Friendship is Magic: The Brony Effect
My Little Pony.
If you are like most people, you are probably envisioning the syrupy sweet television show from the Eighties and Nineties, the multicolored plastic horses making their homes on Target’s toy shelves, the advertisements for playsets and plushies and… ponies.
If you are like some, you’re picturing the 2010 reboot of the series: “My Little Pony: Friendship is Magic.” Re-imagined from the ‘80s series by creative director Lauren Faust, “FiM” tells the story of a young pony named Twilight Sparkle, sent by her mentor Princess Celestia to the town of Ponyville to make friends and save the world. Yes, it sounds ridiculous. And yes, it is a show directed at small girls. But its fanbase is huge, and you’ll never guess who it is made up of: teenage to adult males who call themselves “Bronies.”
“A distinction has to be drawn between what it is that Bronies actually like,” sophomore Solveig Olson-Strom said. “It’s not just My Little Pony, it’s specifically My Little Pony: Friendship is Magic. Not the toys. Not any of the earlier shows. This show is different because of the actual characters. The ponies have individual personalities that aren’t stereotypically girly.”
Olson-Strom is a “Pegasister,” the female equivalent of a brony. She gave a TED-esque speech on the show for her Literature class, using it to illustrate the importance of gender roles in media. Olson-Strom has seen every episode and is currently planning to costume as the character Pinkie Pie at an upcoming convention.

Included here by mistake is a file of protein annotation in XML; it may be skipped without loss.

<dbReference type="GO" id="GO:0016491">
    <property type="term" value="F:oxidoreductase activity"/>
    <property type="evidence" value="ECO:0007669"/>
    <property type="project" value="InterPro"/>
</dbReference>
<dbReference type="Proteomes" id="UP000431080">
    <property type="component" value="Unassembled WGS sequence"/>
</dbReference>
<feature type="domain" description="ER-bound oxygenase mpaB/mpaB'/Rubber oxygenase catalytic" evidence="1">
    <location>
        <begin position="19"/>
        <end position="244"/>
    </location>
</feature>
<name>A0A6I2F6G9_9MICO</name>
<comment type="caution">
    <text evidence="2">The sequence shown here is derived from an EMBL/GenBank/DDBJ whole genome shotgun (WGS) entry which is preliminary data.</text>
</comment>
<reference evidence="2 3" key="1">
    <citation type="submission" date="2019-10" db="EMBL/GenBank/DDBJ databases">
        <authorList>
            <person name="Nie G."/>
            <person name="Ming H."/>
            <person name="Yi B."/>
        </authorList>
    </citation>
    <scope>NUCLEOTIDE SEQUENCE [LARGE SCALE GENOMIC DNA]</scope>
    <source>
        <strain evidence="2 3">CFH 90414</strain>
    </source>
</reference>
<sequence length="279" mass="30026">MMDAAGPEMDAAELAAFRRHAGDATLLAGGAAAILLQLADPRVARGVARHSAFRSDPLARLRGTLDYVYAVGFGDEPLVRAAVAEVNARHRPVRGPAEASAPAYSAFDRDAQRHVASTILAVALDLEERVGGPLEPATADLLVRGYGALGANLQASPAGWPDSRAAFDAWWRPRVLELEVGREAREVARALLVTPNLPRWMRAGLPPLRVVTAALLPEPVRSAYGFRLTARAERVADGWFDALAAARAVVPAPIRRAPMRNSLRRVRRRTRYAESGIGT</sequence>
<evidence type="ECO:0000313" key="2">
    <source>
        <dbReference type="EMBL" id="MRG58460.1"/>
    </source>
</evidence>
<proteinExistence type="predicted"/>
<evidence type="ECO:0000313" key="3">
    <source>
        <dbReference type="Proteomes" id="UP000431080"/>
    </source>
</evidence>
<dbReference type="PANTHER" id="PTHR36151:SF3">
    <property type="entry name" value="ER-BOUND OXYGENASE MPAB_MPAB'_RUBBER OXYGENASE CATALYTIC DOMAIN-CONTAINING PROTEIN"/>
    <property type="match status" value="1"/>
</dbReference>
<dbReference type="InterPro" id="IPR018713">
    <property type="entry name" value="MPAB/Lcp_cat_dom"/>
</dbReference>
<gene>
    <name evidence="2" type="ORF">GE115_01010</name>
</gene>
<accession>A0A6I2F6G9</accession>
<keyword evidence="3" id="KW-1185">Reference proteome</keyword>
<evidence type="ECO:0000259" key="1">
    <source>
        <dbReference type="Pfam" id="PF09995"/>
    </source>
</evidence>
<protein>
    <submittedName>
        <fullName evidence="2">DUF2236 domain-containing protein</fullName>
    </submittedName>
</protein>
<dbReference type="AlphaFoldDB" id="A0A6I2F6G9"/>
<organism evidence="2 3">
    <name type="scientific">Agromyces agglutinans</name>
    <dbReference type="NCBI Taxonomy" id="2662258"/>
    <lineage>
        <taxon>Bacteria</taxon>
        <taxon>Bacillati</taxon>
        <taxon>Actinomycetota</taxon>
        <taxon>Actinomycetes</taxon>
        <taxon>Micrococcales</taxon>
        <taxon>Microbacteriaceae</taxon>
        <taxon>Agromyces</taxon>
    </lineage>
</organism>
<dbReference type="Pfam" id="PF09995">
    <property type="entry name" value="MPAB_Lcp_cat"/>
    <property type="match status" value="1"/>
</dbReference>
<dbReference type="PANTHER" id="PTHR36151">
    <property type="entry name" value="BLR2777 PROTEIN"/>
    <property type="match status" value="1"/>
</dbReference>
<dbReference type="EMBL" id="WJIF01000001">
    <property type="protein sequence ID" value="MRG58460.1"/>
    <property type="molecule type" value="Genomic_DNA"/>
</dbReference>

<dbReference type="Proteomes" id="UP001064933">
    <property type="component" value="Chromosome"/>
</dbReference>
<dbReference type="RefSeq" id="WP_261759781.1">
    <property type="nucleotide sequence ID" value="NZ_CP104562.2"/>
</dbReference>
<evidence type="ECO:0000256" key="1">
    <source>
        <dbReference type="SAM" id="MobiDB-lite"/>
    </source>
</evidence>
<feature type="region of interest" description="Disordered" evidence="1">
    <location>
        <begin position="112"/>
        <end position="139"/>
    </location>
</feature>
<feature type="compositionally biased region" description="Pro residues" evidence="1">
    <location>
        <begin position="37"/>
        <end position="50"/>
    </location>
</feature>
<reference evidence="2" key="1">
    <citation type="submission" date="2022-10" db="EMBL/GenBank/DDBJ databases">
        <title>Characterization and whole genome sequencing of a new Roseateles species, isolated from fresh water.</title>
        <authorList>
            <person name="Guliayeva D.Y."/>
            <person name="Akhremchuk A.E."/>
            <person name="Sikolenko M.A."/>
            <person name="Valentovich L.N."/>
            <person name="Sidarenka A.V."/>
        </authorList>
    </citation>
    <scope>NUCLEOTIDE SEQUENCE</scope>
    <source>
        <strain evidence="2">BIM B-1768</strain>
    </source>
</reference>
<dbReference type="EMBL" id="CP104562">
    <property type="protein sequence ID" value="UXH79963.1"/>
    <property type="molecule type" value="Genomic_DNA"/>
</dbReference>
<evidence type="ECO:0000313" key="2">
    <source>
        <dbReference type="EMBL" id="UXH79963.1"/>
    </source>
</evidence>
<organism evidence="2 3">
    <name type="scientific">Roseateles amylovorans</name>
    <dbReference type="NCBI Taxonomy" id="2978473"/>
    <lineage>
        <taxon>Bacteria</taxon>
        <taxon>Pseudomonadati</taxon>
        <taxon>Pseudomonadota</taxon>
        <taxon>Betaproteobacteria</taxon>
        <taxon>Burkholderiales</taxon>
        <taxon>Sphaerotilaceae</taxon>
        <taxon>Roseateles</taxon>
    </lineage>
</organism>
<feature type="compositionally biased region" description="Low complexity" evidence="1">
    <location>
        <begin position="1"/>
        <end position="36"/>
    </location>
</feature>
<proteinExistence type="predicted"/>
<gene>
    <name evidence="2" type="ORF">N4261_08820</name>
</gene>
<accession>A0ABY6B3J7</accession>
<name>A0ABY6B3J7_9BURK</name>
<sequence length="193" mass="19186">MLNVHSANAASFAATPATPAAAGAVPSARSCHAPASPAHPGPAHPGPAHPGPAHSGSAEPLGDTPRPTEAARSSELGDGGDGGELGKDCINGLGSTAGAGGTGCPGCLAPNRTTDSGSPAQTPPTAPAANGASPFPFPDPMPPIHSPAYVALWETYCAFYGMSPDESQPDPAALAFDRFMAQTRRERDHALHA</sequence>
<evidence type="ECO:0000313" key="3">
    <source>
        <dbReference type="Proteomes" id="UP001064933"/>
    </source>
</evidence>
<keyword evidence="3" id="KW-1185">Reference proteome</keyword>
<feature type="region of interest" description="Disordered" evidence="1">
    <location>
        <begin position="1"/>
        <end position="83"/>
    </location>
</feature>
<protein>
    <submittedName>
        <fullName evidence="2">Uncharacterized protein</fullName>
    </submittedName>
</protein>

However, the show is not without its skeptics.
“I don’t really get why people would watch it,” junior Roger Hunt said as his girlfriend (another Pegasister) happily discussed the subject with Olson-Strom. “I remember it as something when I was little, but only girls would watch it. It’s weird that guys like it.”
Sophomore Alison Thompson agrees, noting that a lot of her friends watch the show without her. “I personally don’t like it because the typical fanbase associated with MLP are a lot of 40+ year old men that are all extremely defensive about liking MLP. The show itself is just something that personally I grew out of a long time ago and in my opinion it’s just a passing fad with teenagers.”
“Of course society looks down on Bronies,” freshman Whitner Schellingerhoudt said. “But nobodys really given me crap about it. I just like it because it’s basically like every show I watched as a kid, in that you don’t get some of the jokes until you go back later. It’s like a game, trying to find all the hidden references… but besides that, the animation is great and some pretty awesome stuff goes down on the show.”
But whether a Brony likes it for its statements or its stories, he is still a Brony. And the general advice among the group?
“Just give it a chance,” Schellingerhoudt said. “It’s cooler than you think it is,”